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From Slavery to Free Labor in Louisiana's Sugar Parishes, 1862-1880

Reconstruction in the Cane Fields

  • In Reconstruction in the Cane Fields, John C. Rodrigue examines emancipation and the difficult transition from slavery to free labor in one enclave of the South -- the cane sugar region of southern Louisiana. In contrast to the various forms of sharecropping and tenancy that replaced slavery in the cotton South, wage labor dominated the sugar industry. Rodrigue demonstrates that the special geographical and environmental requirements of sugar production in Louisiana shaped the new labor arrangements. Ultimately, he argues, the particular demands of Louisiana sugar production accorded freedmen formidable bargaining power in the contest with planters over free labor.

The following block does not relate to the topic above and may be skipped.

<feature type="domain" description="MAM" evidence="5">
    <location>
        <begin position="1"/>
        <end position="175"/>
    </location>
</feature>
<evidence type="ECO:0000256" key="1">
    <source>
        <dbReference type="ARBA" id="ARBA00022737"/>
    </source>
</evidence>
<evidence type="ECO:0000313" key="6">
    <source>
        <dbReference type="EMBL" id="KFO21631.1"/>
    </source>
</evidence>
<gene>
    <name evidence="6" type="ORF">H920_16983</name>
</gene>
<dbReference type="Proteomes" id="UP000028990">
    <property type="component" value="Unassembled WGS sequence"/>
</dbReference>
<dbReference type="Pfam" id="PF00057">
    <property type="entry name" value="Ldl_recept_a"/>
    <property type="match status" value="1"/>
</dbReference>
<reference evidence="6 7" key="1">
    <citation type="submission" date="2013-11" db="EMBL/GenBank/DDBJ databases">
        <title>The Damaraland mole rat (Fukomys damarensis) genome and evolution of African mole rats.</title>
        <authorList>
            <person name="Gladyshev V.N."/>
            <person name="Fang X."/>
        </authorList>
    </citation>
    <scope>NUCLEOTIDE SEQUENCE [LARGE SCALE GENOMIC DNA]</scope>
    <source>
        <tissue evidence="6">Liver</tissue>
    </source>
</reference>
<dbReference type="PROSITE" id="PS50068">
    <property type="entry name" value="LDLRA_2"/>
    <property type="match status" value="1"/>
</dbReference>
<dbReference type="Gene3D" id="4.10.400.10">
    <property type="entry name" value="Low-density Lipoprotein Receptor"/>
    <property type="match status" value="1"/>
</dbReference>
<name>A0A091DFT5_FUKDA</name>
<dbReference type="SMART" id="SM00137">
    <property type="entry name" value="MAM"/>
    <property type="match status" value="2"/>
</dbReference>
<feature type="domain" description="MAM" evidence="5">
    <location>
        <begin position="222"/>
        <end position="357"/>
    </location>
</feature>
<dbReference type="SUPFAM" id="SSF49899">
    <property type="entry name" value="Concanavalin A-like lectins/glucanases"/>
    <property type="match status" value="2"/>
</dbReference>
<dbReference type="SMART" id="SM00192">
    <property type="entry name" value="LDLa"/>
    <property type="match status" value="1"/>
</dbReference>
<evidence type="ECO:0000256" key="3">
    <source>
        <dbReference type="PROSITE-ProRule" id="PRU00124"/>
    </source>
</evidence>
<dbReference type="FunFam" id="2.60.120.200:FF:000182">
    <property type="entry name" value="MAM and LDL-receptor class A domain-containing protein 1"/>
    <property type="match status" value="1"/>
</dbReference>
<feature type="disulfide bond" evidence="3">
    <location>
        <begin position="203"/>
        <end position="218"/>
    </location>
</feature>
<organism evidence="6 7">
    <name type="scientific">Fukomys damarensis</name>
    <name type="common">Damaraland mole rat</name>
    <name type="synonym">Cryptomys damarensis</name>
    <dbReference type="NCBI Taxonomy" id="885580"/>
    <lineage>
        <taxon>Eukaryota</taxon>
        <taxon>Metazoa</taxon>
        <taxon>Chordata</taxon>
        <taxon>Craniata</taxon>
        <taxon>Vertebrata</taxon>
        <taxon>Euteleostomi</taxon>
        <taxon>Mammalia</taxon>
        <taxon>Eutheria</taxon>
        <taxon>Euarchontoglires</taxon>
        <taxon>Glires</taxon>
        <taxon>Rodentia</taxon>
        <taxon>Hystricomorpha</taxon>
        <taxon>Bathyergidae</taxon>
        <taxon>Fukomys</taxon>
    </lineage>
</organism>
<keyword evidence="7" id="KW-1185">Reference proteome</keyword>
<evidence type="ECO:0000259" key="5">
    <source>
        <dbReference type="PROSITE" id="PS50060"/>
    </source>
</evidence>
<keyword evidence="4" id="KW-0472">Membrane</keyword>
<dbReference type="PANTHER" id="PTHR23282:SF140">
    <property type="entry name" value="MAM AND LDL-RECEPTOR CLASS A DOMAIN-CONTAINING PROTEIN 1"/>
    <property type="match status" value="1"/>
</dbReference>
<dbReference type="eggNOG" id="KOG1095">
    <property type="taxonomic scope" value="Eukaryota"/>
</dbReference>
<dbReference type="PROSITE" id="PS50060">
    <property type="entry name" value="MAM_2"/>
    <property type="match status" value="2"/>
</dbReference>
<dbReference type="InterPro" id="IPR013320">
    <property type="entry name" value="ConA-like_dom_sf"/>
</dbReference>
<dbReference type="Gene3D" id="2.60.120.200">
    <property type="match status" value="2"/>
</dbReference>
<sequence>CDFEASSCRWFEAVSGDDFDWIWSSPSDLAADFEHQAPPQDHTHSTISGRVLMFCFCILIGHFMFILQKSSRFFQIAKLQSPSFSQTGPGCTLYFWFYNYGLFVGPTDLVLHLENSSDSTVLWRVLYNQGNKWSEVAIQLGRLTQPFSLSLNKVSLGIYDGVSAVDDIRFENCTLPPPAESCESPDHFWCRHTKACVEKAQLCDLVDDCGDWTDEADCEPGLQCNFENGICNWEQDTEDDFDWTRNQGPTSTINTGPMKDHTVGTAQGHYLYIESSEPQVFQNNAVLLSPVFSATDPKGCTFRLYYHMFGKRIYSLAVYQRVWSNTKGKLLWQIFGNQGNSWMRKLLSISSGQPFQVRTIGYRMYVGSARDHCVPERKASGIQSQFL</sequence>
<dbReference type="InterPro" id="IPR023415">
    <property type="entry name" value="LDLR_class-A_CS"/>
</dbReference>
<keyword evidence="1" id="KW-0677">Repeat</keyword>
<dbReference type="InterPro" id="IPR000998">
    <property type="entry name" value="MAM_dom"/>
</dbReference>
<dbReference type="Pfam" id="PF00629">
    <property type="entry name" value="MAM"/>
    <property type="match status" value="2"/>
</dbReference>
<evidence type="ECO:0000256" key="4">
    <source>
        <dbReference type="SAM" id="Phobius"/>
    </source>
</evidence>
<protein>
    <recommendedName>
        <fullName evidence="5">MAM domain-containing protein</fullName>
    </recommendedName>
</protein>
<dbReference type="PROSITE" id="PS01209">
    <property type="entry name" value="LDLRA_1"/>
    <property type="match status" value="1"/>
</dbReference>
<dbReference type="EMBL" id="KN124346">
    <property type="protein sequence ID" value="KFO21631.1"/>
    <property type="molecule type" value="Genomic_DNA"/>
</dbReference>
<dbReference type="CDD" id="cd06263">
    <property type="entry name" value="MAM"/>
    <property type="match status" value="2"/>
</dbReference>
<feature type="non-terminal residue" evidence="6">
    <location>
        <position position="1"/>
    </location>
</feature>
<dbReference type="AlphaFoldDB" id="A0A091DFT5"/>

By showing that freedmen, under the proper circumstances, were willing to consent to wage labor and to work routines that strongly resembled those of slavery, Reconstruction in the Cane Fields offers a profound interpretation of how former slaves defined freedom in slavery's immediate aftermath. It will prove essential reading for all students of southern, African American, agricultural, and labor history.

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